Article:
I. Introduction: What is philosophy and the 'philosophic life'?
traditional divisions of philosophy
timeline of philosophers (click here).
II. Metaphysics and Philosophy of Religion
Plato: Phaedo (the immortality of 'the soul' )
Aquinas, the five ways
Anselm, the ontological argument
Paley; the argument from design
Hume, miracles, problem of evil
natural law and deontological theories
Mill's 'proof' of utilitarianism
arguments on what is 'natural,' 'equal,' 'good,' 'just' (from the Euthyphro and Republic)
IV. Contemporary Ethics
Westermarck on relativism, James Gould on pornography; Primoratz on the morality of prostitution;
ethics, moral subjectivism and egoism
Descartes: the origin of knowledge in reason and argument
Hume: the origin of our knowledge in experience (e.g., on our knowledge of causality)
Plato's allegory of the cave; on method in social science)
VI. General questions in metaphysics, epistemology, and ethics
Cause and effect, the relation of the mind and the body; free will
The texts we shall use are:
Students should also have a good dictionary available.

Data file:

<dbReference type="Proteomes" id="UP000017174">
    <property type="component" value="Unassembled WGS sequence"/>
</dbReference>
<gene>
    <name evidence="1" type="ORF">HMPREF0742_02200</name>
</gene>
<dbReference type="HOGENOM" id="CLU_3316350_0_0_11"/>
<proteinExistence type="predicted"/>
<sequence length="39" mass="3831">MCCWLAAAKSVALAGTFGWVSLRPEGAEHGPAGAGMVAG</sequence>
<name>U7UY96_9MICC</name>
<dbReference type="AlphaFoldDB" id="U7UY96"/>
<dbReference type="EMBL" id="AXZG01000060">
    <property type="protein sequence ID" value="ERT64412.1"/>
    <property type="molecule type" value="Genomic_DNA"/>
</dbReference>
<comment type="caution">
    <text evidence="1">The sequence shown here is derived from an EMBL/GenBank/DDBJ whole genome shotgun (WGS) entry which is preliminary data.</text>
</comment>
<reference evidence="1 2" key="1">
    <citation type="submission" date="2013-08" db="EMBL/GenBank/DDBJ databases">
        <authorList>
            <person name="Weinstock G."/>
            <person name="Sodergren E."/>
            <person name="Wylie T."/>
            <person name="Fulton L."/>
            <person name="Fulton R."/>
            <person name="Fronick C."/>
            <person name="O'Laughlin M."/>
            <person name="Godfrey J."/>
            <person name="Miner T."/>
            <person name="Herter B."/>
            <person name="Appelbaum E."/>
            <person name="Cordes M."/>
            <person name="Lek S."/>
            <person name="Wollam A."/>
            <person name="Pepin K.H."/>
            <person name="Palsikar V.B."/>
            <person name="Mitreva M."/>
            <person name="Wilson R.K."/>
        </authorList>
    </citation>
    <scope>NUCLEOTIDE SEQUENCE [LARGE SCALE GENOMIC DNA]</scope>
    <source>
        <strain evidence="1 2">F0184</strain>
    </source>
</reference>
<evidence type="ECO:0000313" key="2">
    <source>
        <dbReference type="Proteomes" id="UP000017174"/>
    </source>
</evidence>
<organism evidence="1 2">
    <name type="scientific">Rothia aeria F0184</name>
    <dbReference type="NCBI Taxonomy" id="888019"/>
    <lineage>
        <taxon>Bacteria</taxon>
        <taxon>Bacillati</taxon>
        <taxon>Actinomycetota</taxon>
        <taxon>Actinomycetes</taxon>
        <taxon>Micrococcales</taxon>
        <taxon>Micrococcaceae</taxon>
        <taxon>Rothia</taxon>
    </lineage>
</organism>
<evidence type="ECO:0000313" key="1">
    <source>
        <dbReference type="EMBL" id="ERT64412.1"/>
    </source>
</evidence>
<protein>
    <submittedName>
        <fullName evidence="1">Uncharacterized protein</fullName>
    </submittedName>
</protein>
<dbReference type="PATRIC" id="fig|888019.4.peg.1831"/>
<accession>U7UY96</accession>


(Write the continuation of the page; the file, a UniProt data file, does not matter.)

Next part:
- William HUGHES, Critical Thinking, 3nd ed., Broadview Press.
- PLATO, Great Dialogues of Plato, (ed./tr. W.H.D. Rouse), Mentor Books
- PLATO, (Euthyphro), AQUINAS (Summa theologiae), DESCARTES (Meditations on First Philosophy), HUME (An Enquiry Concerning Human Understanding), and ANSELM, texts and photocopied notes
Students might consult web pages on:
Philosophy Pages (from Garth Kemerling):
Method of the course and the role of the student:
The class will have a `lecture and discussion' format. The professor will introduce a topic with a summary of the relevant arguments or a commentary on a text. This will be followed by questions and discussion of the material by the class as a whole (e.g., points of clarification or criticism and of comparison; comments on the relations between or among different issues).
Students are expected to have prepared the readings before class, to attend all of the classes and to participate in discussion. Students who have more than 5 unjustified absences in a term will be subject to sanctions.
It is essential in learning how to do philosophy that students be prepared to ask and answer questions in class.
Attendance, class notes,
and (surprise) quizes (20%); Christmas examination (20%); 2 written assignments
(test in mid October - 10% and a short essay in early March - 15%);
Final examination (35%)